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ODE III.

TO MECENAS.

He expresses his aversion to garlic.

IF any person at any time, with an impious hand has broken his aged father's neck, let him, by way of punishment, eat garlic, more baneful than hemlock. Oh the hardy bowels of the mowers! what poison is this that rages in my entrails? Has viper's blood, infused in these herbs, deceived me? or has Canidia meddled with this vile food? When Medea, beyond all the other Argonauts, admired their handsome leader, she anointed Jason with this, as he was going to tie the unexperienced yoke on the fiery bulls and having revenged herself on Jason's mistress, by making her presents besmeared with this, she flew away on her winged dragon. Never did the steaming influence of any constellation so raging as this rest upon the thirsty Apulia; nor did the gift of Dejanera burn hotter upon the shoulders. of the laborious Hercules. But if ever, facetious Mæcenas, you should have a desire for any such stuff again, I wish that your girl may oppose her hand to your kiss, and lie at the farthest part of the bed.

* Creusa.

*

ODE IV.

On a certain person, who, from a slave being made a military tribune, was to have the command of one part of the fleet of the Triumviri.

As great an enmity as is allotted by nature to wolves and lambs, so great a one have I to thee, thou that art galled at thy side with Spanish cords, and on thy legs with the pinching fetter. Though, purse-proud with your riches, you strut along, yet fortune does not alter your low birth. Do you not observe, while you are measuring the sacred way* with a robe twice three ells long, how a most open indignation distorts the faces of those that pass and repass? Mind this fellow (say they) cut with the triumvir's whips, even till the beadle was sick of his office; he cultivates a thousand acres of Falernian land, and wears out the Appian road with his prancing nags; and, in despite of Otho,t sits in the first rows of the Circus as a knight of distinction. To what purpose is it that so many brazen-beaked ships, of immense bulk, should be had out against pirates, and a band of slaves, while this, this fellow is a military tribune?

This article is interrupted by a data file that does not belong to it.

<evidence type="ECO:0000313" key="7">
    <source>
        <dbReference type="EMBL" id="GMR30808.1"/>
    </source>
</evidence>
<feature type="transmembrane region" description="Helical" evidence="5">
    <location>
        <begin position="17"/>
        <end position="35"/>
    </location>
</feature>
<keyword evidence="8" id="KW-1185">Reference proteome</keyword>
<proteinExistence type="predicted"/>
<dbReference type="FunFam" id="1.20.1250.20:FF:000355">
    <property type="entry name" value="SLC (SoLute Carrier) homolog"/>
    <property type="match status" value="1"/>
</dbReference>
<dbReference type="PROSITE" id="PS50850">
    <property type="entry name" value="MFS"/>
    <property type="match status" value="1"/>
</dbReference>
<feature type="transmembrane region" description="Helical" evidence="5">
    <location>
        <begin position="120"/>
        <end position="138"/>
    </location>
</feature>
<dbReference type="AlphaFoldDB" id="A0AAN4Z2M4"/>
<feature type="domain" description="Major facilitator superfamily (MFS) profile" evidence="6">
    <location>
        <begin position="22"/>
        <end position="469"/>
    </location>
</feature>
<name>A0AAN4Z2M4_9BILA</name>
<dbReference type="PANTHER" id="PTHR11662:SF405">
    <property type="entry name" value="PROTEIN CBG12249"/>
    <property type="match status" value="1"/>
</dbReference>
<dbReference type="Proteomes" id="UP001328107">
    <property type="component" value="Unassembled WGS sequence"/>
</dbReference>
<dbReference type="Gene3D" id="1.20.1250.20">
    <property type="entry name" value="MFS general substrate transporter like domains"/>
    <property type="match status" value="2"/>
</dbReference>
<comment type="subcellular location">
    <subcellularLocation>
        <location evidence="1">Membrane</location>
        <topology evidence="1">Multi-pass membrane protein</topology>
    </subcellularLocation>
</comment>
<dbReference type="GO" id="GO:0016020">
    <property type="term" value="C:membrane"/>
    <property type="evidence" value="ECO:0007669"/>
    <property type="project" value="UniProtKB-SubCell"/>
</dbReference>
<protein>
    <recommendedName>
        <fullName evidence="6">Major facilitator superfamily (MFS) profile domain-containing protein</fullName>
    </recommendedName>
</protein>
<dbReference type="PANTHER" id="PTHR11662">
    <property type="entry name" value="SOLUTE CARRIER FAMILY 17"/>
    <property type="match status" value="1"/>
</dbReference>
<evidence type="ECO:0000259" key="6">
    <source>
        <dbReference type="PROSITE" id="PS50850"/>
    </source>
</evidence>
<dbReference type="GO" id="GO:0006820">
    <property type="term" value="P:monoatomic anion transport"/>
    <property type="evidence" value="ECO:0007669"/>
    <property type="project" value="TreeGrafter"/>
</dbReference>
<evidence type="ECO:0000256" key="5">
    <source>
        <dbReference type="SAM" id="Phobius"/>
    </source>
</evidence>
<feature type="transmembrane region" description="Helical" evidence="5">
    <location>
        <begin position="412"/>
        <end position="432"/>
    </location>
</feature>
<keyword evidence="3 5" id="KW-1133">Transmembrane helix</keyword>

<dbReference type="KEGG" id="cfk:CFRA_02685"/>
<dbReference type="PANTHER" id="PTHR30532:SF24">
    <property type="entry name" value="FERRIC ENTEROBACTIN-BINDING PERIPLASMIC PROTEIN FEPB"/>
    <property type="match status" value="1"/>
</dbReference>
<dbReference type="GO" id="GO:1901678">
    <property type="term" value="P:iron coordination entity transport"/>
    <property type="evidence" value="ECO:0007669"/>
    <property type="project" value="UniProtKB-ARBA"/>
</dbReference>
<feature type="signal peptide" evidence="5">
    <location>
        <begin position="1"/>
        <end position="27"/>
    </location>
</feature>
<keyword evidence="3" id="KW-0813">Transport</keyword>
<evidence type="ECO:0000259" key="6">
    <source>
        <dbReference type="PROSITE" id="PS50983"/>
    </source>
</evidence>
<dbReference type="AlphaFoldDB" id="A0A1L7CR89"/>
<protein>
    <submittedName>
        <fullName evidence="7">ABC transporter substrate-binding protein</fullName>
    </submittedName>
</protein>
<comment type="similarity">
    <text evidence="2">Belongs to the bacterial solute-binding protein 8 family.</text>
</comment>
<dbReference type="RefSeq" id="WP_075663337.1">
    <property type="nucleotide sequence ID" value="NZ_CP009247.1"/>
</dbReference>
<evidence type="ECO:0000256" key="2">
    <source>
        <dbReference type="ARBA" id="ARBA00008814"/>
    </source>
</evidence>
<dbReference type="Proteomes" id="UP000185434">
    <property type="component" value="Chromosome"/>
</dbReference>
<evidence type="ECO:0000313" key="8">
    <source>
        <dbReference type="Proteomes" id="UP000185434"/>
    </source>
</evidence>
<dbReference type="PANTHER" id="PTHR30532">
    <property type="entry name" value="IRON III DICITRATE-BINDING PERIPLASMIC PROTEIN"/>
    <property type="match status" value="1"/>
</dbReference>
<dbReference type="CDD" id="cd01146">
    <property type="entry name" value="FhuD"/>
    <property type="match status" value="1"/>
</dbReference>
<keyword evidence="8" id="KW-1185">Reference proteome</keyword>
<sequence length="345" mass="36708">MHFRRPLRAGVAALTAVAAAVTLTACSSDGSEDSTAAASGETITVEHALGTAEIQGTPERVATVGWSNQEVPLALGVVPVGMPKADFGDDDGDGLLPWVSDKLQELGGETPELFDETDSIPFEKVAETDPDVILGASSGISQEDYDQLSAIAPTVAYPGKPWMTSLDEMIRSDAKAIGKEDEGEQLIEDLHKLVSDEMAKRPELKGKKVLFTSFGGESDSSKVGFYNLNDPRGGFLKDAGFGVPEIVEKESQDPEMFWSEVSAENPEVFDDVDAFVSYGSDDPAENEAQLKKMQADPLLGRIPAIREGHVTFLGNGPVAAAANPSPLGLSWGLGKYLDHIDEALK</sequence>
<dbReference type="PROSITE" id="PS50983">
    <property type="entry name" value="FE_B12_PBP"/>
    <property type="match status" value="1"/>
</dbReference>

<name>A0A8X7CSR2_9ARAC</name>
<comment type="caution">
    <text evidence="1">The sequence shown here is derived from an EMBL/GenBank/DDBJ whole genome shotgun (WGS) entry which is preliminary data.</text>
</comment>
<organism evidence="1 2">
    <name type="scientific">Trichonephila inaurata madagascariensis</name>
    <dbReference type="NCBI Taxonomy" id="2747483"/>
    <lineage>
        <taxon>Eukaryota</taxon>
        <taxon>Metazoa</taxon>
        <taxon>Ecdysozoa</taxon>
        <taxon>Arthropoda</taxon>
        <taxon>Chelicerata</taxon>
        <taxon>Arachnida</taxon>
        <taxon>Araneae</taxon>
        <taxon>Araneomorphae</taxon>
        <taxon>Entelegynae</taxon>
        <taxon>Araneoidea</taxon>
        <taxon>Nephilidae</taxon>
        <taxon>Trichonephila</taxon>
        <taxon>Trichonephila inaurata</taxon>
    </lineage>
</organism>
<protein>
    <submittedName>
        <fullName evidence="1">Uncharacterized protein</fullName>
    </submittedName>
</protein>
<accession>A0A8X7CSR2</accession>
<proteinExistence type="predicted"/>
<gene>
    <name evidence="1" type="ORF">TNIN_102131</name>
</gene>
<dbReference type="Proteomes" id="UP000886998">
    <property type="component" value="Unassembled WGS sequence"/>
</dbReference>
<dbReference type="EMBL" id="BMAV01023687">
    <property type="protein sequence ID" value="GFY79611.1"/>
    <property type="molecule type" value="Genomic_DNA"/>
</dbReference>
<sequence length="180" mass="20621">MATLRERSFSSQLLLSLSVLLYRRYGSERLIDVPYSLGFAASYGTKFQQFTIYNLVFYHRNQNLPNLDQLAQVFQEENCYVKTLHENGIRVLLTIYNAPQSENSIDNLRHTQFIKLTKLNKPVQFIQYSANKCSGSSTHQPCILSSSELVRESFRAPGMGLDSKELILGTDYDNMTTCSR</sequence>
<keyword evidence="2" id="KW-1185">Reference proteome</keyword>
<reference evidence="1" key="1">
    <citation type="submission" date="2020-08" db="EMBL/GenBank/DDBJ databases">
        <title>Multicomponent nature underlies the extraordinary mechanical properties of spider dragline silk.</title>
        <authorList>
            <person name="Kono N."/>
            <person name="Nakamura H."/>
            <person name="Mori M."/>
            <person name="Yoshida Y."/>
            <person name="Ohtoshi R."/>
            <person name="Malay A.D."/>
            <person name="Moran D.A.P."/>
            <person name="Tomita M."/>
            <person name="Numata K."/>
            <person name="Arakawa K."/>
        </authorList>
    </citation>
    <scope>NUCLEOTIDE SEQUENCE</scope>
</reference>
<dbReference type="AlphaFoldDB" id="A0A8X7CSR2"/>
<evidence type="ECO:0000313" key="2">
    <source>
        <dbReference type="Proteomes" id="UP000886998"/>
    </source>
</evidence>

Via sacra, the grand street that led to the Capitol. † Roscius Otho made a law by which the seats of the Roman knights in the Circus were regulated.

ODE V.

The Imprecations of a boy against the witch Canidia.

BUT, oh whatever power of the Gods rules the earth and human race, what means this tumult? and what the hideous looks of all these old hags, fixed upon me alone? I conjure thee by thy children (if invoked Lucina was ever present at any real birth of yours,) I conjure thee by this empty honour of my purple,* and by Jupiter, who must disapprove these proceedings, why do you look at me like a step-mother or as a wild beast stricken with a dart? While the boy made these complaints with a faltering voice, he stood, with his badgest of distinction taken from him, a delicate body, such as might soften the impious breasts of the savage Thracians: Canidia, having her hair, and uncombed head interwoven with little vipers, orders wild fig-trees torn up from graves, orders funeral cypresses, and eggs besmeared with the gore of a loathsome toad, and feathers of the nocturnal screech-owl, and those herbs, which ‡ Iolchos, and Spain, fruitful in poisons, transmits, and bones, snatched from the mouth of a hungry bitch, to be burned in Colchian § flames. But Sagana, tucked up for expedition, sprinkling the waters of Avernus | all over the house, bristles up with her

*The toga prætexta, which the children of the nobility wore, was bordered with purple.